Each species of organism – microbe, animal, or plant making up the community is obviously influenced in its existence and activities not only by the inanimate physical and chemical environment but by other species of the community as well.
This interdependence among different species is usually for food, reproduction and protection.
(A) Interdependence for Food:
Charles Elton described communities in terms of their feeding relationships. In every stable community, green plants produce their own food; herbivorous animals at the plants and carnivorous animals eat each other or herbivores.
The elimination products and the dead bodies of plants and animals replenish the soil or the ocean; and this, plus solar energy and raw materials from the environment, then make new plant growth possible. There are, in fact, chains of animals linked together by food, and all dependent in the long run upon plants. We refer w these as “food chains”, and to all the food chains in a community as the ‘food cycle’ (Elton, 1927). Now the term “food cycle” has been replaced by the term “food web”.
(B) Reproductive Interdependence:
A second link between the members of a community is reproductive interdependence. A familiar and important example of this is the pollinating activity insects. In some well-known cases of remarkable specialization a given insect visits only one m a few specific flower types for pollen and nectar. The flowers (e.g., Snapdragons) in turn are structurally adapted to facilitate entry of the insect. Such intimate reciprocity testifies to a closely co-related evolutionary development of animal and plant.
It is fairly obvious how such interdependence contributes to population balance: reduction of the insect population entails reproductive restriction of the plant, and vice-versa. Similarly significant in balancing the reproductive growth of plant population is the seed-dispersing activity of birds and mammals, and man in particular.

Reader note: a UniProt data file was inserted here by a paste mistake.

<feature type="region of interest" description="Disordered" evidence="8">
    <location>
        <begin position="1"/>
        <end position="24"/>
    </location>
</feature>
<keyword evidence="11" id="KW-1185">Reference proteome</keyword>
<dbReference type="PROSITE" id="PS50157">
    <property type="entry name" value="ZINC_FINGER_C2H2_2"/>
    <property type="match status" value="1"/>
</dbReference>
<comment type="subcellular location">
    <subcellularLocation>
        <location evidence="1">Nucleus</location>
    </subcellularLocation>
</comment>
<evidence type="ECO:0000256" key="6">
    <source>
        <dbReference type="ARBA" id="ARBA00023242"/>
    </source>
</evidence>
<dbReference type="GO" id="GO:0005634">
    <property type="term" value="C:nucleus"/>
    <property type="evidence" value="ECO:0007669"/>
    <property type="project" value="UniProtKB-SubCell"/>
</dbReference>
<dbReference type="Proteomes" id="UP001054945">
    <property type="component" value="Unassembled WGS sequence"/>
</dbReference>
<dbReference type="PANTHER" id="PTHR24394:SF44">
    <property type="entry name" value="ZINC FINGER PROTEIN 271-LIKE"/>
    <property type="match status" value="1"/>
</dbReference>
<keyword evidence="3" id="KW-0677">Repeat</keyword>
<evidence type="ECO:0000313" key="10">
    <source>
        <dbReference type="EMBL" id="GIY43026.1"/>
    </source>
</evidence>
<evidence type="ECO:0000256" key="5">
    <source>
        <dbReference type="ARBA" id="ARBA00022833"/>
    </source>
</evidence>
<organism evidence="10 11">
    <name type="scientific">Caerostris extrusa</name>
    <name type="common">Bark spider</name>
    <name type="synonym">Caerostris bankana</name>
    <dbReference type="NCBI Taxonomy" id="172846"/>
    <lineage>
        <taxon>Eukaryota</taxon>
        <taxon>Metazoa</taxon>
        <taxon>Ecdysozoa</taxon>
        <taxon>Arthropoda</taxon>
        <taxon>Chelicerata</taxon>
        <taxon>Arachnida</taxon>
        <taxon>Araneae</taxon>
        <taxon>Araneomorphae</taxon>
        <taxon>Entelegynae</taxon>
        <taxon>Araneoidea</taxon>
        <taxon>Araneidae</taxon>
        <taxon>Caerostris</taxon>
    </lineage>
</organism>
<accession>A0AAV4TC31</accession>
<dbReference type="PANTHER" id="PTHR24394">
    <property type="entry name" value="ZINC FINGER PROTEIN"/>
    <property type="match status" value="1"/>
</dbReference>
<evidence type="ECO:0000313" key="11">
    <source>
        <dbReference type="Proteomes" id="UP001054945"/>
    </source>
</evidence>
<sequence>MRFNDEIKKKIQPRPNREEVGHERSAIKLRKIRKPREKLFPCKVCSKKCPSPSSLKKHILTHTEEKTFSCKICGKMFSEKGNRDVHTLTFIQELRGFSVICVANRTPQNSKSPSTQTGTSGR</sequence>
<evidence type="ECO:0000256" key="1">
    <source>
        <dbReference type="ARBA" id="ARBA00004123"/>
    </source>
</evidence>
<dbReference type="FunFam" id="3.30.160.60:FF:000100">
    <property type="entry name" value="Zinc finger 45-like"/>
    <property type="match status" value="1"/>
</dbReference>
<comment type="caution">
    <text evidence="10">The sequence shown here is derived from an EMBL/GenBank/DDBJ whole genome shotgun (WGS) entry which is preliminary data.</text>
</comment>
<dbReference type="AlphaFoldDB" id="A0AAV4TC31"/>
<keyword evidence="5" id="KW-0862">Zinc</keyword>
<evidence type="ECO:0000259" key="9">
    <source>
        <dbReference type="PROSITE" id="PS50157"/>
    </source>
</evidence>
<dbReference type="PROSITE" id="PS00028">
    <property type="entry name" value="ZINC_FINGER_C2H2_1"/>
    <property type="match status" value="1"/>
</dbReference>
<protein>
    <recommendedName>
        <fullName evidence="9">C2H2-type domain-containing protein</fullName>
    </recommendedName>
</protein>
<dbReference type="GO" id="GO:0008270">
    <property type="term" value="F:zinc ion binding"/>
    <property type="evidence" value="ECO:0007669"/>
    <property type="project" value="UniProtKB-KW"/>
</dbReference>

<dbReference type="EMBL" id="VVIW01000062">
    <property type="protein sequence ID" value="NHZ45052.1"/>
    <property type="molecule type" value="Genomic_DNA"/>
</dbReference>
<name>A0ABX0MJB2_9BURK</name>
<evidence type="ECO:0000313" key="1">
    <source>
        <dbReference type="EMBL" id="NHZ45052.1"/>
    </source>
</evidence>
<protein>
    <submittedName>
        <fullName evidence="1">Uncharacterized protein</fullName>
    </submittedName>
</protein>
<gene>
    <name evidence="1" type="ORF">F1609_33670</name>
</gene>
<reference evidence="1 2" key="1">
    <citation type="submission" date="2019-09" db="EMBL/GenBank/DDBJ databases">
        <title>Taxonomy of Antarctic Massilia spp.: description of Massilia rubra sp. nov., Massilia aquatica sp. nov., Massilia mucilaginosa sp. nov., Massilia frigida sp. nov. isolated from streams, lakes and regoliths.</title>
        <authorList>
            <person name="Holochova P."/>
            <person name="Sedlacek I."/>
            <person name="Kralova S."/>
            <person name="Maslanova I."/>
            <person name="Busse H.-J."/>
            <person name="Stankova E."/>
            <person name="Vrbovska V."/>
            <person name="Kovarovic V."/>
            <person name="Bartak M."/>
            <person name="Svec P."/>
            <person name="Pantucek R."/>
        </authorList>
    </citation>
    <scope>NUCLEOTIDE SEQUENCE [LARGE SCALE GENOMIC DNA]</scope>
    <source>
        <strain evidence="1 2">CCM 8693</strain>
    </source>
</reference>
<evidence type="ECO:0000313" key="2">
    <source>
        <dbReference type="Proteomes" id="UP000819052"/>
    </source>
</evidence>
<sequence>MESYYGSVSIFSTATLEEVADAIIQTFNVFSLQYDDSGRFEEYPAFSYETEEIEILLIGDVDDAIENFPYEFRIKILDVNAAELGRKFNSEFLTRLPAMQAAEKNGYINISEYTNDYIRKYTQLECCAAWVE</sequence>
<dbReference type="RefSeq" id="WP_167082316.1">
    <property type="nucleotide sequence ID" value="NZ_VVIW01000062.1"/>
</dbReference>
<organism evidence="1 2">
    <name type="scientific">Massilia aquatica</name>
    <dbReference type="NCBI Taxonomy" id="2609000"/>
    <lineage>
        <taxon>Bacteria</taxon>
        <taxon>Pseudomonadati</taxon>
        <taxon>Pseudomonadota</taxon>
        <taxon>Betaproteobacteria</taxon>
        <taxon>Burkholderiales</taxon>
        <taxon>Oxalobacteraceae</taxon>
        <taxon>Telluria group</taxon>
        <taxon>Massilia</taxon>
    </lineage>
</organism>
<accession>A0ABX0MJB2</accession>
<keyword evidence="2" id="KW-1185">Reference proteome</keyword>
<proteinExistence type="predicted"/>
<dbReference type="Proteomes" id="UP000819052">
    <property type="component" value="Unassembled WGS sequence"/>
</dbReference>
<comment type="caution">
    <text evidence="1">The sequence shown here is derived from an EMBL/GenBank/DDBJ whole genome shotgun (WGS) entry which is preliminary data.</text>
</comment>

Other examples of reproductive interdependence are many. Birds such as cuckoos lay their eggs in nests of other birds. Insects such as gall wasps embed their eggs deep in the tissues of particular plants, where the hatching larvae find food and protection. Other insects deposit eggs on or under the skin of various animals. Certain wasps kill tarantulas and lay their eggs in them. Reproductive growth and geographical expansion of a community are intimately correlated with nutritional balances.
(C) Protective Interdependence:
The third main link among the members of a community B protective interdependence. Plants of forest and grassland usually protect animals by providing shelter against enemies and adverse weather. If the opportunities for protection are reduced, both the animal and the plant population may suffer. For example, if an overpopulation of insects makes available plant shelter inadequate, the insects will become easier prey for birds and bats. But this condition may also reduce the plant populations, for their major pollinating agents may no longer be sufficiently effective.
Animals in many cases are protected from other animals by camouflage. Such a protective device may involve body colour, or body shapes or both. Probably the most remarkable instance of colour camouflage is the phenomenon of mimicry, widespread particularly among butterflies and moths. In certain of these animals, pigmentation patterns exist which are virtually indistinguishable from those of other unrelated species.
Usually those species are mimicked which are strong and have a few natural enemies. The advantage is that an animal resembling even superficially another more powerful one will be protected too, by scaring off potential predators. Insects also display a variety of camouflages. For example, the individuals of certain species possess the detailed shape of leaves, or branches, or of thorns. A praying mantis, coloured green, resembles a thin stem and a leaf insect and leaf butterfly have a striking resemblance to a leaf on which they habitually live.
Other protective devices vary widely in type. Various birds and some mammals mimic the song and voice of other species, either defensively or as an aggressive lure. The hermit carb protects its soft abdomen in empty shells of appropriate size. Schools of small pilot fish scout ahead of large sharks, leading their protectors to likely prey. Significant protection to various animals is also afforded by man, through domestication, game laws, parks, and sanctuaries.